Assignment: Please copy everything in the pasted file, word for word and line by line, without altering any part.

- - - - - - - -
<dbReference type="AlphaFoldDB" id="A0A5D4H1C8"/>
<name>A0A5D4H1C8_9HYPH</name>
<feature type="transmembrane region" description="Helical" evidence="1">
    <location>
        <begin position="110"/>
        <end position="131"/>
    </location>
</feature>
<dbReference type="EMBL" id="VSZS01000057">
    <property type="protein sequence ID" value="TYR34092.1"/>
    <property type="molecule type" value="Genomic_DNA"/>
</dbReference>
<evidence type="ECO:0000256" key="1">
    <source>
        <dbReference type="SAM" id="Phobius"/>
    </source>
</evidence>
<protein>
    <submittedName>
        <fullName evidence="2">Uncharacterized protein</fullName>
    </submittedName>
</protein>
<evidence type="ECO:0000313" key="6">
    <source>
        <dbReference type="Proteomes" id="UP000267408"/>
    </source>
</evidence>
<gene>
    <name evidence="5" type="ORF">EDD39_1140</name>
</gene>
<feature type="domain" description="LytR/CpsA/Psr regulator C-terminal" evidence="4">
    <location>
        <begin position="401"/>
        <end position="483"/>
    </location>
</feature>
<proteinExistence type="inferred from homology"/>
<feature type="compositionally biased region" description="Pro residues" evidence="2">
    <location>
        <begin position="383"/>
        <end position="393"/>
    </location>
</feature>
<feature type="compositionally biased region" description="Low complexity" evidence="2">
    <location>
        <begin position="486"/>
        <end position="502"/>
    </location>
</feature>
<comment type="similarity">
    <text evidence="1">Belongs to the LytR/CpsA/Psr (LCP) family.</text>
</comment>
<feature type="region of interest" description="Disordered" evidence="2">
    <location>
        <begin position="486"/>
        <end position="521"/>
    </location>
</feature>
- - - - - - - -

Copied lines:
<dbReference type="AlphaFoldDB" id="A0A5D4H1C8"/>
<name>A0A5D4H1C8_9HYPH</name>
<feature type="transmembrane region" description="Helical" evidence="1">
    <location>
        <begin position="110"/>
        <end position="131"/>
    </location>
</feature>
<dbReference type="EMBL" id="VSZS01000057">
    <property type="protein sequence ID" value="TYR34092.1"/>
    <property type="molecule type" value="Genomic_DNA"/>
</dbReference>
<evidence type="ECO:0000256" key="1">
    <source>
        <dbReference type="SAM" id="Phobius"/>
    </source>
</evidence>
<protein>
    <submittedName>
        <fullName evidence="2">Uncharacterized protein</fullName>
    </submittedName>
</protein>
<evidence type="ECO:0000313" key="6">
    <source>
        <dbReference type="Proteomes" id="UP000267408"/>
    </source>
</evidence>
<gene>
    <name evidence="5" type="ORF">EDD39_1140</name>
</gene>
<feature type="domain" description="LytR/CpsA/Psr regulator C-terminal" evidence="4">
    <location>
        <begin position="401"/>
        <end position="483"/>
    </location>
</feature>
<proteinExistence type="inferred from homology"/>
<feature type="compositionally biased region" description="Pro residues" evidence="2">
    <location>
        <begin position="383"/>
        <end position="393"/>
    </location>
</feature>
<feature type="compositionally biased region" description="Low complexity" evidence="2">
    <location>
        <begin position="486"/>
        <end position="502"/>
    </location>
</feature>
<comment type="similarity">
    <text evidence="1">Belongs to the LytR/CpsA/Psr (LCP) family.</text>
</comment>
<feature type="region of interest" description="Disordered" evidence="2">
    <location>
        <begin position="486"/>
        <end position="521"/>
    </location>
</feature>